Main Content

August 10, 2015

Climbing to Inspire

A lot can happen in a year.

Last August, George Watson faced the biggest challenge of his life: surviving. The 55-year-old Colorado man sustained a spinal cord injury during a deep decompression dive in a remote lake in the Andes Mountains.

Watson was working in the Andes as the dive team leader for the 2014 Laguna Sibinacocha expedition. The purpose of the excursion was to locate and partially survey indigenous artifacts and conduct the first ever-deep decompression dive attempted at an altitude of 16,000 feet.

During the dive everything that could go wrong—went wrong. George and fellow diver experienced equipment malfunctions. With low oxygen in his dive tanks George was forced to ascend 110 feet to the surface in only eighty seconds.

February 22, 2015

16:13 seconds. Step after step.


George Watson set a goal to climb to top of the Republic Plaza Building, as part of Denver’s Fight for Air Climb, an annual fundraiser for the American Lung Association.

“I made it. I made my goal which was getting to the top!”

George had made the trip up the 56-floor stair climb with 1,098 steps in 2009 and 2014. But this time was the first time since he made the climb since he was paralyzed.


“I knew Craig was where I wanted to go after my injury”

The accident left George paralyzed (T9 incomplete) and took his dive partner’s life. With no roads anywhere in sight George was literally fighting for his life. He was carried by 5 local Quechua people down a 17,000-foot pass of treacherous terrain. After several hours of enduring a gruesome hike, he was then driven to the nearest hospital a few hours away in Cuzco, Peru.

There he received hyperbaric oxygen treatment for a couple of days until he was transferred to Lima, Peru for an additional 10 days of hyperbaric oxygen treatments.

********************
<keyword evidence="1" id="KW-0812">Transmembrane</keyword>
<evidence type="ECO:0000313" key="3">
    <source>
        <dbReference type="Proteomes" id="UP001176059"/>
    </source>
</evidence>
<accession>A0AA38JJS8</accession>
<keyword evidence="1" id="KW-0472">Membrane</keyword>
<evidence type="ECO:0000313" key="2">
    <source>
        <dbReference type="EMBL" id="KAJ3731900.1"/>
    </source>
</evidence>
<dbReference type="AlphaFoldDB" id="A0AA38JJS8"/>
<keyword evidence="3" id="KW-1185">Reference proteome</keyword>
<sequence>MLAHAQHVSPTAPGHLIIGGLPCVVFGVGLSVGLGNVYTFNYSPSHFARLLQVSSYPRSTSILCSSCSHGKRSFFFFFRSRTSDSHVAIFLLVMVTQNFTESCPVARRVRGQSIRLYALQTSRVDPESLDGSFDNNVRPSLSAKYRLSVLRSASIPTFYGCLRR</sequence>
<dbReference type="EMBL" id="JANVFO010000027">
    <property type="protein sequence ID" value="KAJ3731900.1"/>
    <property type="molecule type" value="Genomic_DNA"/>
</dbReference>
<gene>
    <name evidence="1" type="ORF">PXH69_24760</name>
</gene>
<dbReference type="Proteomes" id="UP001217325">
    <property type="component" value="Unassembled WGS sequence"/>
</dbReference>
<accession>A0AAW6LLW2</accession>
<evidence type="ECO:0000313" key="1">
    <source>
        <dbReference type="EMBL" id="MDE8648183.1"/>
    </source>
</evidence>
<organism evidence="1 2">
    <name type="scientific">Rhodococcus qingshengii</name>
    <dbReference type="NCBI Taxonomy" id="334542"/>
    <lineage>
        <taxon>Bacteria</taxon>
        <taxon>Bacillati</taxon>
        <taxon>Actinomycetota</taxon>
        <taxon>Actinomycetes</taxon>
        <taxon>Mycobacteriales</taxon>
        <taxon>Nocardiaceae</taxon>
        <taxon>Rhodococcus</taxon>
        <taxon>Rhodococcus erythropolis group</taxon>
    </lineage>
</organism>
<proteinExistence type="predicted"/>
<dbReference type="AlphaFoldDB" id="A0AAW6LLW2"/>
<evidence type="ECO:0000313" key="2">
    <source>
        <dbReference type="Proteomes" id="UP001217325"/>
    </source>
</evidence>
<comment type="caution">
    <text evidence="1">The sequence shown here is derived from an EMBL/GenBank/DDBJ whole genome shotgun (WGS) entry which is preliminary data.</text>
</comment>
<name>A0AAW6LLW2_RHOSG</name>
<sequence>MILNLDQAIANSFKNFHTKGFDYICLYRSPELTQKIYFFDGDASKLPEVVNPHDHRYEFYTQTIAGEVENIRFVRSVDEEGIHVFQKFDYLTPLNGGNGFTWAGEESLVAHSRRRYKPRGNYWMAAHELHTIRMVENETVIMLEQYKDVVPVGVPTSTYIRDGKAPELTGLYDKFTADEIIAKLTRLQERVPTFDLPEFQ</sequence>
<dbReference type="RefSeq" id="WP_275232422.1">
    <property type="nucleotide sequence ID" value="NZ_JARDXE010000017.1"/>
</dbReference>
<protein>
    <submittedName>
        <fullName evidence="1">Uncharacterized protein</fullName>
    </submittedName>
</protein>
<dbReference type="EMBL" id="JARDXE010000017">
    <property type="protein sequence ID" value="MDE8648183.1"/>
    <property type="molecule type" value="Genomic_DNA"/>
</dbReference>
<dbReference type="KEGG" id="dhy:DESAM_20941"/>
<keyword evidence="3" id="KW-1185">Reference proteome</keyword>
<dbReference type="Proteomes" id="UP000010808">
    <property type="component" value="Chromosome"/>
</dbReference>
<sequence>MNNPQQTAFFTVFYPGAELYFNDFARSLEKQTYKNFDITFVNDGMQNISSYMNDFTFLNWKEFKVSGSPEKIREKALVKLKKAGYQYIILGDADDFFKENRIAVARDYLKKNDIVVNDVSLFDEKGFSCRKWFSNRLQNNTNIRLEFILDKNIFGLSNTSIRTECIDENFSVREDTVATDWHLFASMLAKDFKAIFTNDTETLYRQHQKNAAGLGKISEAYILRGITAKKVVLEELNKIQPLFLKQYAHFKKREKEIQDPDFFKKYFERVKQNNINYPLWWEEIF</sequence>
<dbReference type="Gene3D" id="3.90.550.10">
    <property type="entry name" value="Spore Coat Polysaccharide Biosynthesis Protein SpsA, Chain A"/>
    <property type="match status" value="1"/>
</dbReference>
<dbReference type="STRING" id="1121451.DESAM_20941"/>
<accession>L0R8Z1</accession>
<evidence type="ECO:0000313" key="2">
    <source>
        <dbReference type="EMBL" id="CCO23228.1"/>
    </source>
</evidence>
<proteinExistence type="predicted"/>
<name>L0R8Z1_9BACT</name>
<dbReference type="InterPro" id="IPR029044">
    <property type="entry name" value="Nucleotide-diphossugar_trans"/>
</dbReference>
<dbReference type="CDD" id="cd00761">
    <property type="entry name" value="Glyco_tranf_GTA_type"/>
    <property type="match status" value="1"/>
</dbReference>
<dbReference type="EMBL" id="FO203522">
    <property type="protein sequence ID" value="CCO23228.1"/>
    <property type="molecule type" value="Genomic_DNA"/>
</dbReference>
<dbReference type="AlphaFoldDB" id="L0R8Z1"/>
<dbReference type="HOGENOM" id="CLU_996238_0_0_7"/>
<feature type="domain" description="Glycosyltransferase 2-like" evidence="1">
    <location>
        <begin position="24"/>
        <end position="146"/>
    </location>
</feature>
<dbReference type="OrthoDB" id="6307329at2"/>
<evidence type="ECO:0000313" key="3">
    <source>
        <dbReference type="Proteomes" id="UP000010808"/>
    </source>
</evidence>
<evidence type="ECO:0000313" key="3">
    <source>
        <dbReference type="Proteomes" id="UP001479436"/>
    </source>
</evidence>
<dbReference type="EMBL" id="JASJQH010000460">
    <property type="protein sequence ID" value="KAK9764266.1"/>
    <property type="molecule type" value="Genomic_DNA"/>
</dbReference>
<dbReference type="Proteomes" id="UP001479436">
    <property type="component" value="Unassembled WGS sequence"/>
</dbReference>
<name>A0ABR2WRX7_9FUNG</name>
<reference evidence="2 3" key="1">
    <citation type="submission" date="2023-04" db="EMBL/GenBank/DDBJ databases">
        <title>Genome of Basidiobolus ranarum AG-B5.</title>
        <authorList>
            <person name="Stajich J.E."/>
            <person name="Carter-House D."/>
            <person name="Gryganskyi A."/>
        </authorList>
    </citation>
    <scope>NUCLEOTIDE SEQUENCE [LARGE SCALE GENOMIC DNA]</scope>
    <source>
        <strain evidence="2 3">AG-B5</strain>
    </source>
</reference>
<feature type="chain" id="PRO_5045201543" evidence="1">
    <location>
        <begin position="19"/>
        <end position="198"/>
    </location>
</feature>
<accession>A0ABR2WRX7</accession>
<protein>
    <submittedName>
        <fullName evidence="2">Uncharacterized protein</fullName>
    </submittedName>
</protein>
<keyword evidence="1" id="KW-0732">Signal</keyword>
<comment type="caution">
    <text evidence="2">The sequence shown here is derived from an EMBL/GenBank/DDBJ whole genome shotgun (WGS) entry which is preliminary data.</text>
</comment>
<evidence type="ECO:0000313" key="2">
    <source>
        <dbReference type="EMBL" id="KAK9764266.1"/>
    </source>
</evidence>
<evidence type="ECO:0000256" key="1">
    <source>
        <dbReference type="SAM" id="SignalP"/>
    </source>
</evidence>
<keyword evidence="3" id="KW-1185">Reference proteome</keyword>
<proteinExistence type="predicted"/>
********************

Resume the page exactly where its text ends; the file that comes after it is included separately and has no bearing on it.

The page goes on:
Eventually, George was flown back to the United States and admitted to Craig Hospital. “I knew Craig was where I wanted to go after my injury. Mostly because of the reputation, but also the facilities are just incredible and the whole support network that would be available there.” While at Craig for six weeks, George was able to work on his rehabilitation and reached the ability to walk with crutches by the time of his discharge date.



“It gives me a sense of moving forward.”

May 17, 2015

Since being discharged George has been working relentlessly to get back what he once had. “ I realize that each step of the way has been a journey and I realize that this is going to be an ongoing struggle. I have no idea where I’m going to end up, but everyday the highlight is getting to do my rehab. It gives me a sense of moving forward.”

George’s most recently went to New York City to compete in the T2T Tower Climb at Freedom Tower, an ascent of 1970 steps to reach the 90th floor of the building. With no signs of slowing down, George now has his eyes set on next year’s LA Marathon, which will be held in February of 2016.

“We all have the same goal; a brotherhood of desire.”

To George, these competitions contain a deeper significance than simply just training or competing.

“My focus has been my spinal cord injury and others spinal cord injuries and my help motivating others into overcoming the difficult challenges that are put in front of them.”

During George’s time at Craig he said he developed a special bond with the other patients. He says, “We all have the same goal; a brotherhood of desire. These are the people that I want to reach the most.”


comments powered by Disqus